Central nervous system: Migraine (4%), chills (2% to 3%), nervousness (2%), speech disturbance (2%), abnormal dreams (1%), emotional lability (1%), stupor (1%)

Dermatologic: Hyperhidrosis (7%), pruritus (5%), erythema (2% to 4%), urticaria (3%), skin atrophy (≥1%), warts (≥1%), eczema (1%), pustular rash (1%)

Endocrine & metabolic: Weight gain (3%), amenorrhea (1%), hypermenorrhea (1%)

Gastrointestinal: Vomiting (7%), gastroenteritis (6%), dysphagia (2%), aphthous stomatitis (≥1%), bowel urgency (≥1%), dental caries (≥1%), enlargement of salivary glands (≥1%), oral candidiasis (≥1%)

Genitourinary: Urinary urgency (5%), vulvovaginal candidiasis (4%), abnormal Pap smear (≥1%), hematuria (≥1%), vaginal hemorrhage (≥1%), impotence (1%)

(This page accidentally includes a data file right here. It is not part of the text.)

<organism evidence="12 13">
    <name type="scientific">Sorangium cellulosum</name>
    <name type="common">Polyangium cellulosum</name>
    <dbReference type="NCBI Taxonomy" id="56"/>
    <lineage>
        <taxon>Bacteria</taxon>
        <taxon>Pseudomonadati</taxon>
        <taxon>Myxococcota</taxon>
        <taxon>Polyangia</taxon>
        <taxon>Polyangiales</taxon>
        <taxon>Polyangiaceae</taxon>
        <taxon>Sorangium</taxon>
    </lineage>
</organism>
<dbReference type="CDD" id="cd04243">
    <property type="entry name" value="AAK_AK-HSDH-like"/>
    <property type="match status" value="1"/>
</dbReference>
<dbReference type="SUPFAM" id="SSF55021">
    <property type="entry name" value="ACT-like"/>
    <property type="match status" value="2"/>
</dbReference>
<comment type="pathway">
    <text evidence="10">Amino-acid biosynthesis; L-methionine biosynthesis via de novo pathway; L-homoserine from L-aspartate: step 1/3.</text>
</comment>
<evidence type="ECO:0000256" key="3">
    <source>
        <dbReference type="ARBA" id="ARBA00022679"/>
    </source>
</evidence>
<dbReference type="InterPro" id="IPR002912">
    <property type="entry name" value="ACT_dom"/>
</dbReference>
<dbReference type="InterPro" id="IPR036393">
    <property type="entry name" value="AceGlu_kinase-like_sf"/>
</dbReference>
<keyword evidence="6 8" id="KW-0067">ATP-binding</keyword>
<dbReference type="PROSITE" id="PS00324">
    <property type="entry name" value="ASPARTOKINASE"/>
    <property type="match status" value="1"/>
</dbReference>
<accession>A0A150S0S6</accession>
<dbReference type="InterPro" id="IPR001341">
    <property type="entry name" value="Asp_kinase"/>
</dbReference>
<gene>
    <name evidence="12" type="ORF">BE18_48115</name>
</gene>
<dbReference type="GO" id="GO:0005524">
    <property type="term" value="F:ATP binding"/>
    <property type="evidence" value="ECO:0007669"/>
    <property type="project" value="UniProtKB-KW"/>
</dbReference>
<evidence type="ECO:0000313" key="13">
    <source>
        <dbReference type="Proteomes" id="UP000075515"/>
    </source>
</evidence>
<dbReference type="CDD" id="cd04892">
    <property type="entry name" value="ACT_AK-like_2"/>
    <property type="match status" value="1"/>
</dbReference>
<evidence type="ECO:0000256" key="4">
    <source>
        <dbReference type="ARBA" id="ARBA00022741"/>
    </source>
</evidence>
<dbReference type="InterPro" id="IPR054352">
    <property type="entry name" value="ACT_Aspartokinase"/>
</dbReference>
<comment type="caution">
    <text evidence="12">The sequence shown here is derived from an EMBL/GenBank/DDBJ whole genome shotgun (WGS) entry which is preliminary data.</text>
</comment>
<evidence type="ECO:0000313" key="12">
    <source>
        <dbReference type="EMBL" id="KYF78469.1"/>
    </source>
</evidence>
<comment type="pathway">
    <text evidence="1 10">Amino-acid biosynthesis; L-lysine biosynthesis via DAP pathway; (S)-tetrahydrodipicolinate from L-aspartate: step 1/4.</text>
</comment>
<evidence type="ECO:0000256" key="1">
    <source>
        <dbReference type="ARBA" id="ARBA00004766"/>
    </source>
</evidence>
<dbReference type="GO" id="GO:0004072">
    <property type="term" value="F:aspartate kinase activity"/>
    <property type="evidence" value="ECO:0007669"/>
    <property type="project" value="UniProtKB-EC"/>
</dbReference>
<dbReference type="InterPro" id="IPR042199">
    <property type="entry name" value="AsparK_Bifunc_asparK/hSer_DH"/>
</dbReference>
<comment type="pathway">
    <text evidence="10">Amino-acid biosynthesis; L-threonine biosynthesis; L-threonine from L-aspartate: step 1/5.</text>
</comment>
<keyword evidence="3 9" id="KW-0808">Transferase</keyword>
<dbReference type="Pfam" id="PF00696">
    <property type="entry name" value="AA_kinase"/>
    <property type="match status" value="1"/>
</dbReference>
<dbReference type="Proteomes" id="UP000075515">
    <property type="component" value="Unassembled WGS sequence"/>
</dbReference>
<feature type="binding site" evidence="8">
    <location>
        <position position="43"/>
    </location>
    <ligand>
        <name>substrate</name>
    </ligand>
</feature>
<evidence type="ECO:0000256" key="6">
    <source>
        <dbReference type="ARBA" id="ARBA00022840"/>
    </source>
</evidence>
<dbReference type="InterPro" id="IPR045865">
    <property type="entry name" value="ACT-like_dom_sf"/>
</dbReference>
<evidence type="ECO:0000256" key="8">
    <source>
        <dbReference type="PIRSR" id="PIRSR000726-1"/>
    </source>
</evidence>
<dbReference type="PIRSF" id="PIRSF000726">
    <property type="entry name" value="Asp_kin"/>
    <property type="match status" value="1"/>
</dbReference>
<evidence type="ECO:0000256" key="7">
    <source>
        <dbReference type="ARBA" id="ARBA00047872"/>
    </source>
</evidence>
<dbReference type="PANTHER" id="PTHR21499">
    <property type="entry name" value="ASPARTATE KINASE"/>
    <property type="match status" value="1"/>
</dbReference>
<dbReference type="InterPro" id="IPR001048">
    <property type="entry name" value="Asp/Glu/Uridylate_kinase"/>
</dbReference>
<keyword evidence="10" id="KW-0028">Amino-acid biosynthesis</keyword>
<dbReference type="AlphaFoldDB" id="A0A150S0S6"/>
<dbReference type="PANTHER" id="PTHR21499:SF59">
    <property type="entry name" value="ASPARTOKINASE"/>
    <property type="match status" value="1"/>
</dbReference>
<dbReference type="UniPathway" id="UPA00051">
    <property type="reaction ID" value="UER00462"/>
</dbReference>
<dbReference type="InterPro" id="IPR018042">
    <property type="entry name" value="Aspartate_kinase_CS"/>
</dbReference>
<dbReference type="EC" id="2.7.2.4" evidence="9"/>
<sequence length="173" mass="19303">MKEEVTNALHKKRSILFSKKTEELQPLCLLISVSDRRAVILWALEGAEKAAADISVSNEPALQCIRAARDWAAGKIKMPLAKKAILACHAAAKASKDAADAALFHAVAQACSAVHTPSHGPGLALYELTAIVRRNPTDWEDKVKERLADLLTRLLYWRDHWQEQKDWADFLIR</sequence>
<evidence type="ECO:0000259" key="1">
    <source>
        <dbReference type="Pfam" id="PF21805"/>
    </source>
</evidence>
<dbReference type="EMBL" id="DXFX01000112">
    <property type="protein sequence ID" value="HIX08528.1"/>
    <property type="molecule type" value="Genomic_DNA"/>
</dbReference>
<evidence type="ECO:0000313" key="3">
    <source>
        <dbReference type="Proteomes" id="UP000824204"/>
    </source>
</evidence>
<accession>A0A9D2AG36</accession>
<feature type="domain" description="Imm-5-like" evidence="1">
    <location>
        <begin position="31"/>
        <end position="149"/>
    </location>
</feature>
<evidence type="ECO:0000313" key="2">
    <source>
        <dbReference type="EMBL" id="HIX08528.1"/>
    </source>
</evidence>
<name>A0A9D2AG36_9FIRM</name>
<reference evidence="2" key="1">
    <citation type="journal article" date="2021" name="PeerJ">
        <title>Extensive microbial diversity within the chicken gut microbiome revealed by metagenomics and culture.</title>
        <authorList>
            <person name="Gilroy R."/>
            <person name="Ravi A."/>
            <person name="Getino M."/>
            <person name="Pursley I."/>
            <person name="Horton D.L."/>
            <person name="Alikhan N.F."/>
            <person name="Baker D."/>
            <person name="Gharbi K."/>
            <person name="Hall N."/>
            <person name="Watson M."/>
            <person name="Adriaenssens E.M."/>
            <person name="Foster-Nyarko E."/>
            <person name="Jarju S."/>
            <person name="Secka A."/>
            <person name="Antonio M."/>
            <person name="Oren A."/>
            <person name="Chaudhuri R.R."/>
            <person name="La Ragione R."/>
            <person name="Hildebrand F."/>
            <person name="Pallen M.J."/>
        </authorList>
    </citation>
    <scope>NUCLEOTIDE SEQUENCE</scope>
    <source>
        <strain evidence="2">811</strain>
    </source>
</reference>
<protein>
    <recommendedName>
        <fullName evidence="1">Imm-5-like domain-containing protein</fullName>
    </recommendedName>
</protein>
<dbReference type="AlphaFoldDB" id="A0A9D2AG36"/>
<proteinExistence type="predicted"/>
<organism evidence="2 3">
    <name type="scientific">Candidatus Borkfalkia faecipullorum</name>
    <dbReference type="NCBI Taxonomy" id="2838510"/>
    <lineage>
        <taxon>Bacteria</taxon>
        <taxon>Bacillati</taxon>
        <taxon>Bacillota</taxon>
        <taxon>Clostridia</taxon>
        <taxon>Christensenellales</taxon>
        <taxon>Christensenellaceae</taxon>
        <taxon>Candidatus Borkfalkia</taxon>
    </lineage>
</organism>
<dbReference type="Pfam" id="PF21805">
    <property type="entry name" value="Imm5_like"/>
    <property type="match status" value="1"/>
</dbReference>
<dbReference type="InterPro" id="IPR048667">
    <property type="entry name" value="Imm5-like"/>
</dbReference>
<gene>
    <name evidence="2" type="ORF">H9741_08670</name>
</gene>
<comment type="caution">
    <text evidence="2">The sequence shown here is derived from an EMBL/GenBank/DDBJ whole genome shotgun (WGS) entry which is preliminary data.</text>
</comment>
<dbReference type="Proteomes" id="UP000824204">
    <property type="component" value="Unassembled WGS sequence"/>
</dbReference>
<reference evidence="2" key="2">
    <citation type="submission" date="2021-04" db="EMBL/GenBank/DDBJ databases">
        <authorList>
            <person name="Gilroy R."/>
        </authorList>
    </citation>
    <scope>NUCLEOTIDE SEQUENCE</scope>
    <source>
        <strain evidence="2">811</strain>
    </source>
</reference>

Hematologic & oncologic: Bruise (8%), lymphadenopathy (7%), benign skin neoplasm (2%)

Hypersensitivity: Hypersensitivity (3%)

Infection: Abscess (≥1%), herpes zoster (≥1%)

Local: Bleeding at injection site (5%), hypersensitivity reaction at injection site (4%), fibrosis at injection site (2%), lipoatrophy at injection site (≤2%), abscess at injection site (1%)

Neuromuscular & skeletal: Neck pain (8%), tremor (4%), laryngospasm (2%)

Ophthalmic: Diplopia (3%), visual field defect (1%)

Respiratory: Rhinitis (7%), bronchitis (6%), cough (6%), laryngismus (5%), viral respiratory tract infection (3%), hyperventilation (1%)

Miscellaneous: Fever (3% to 6%)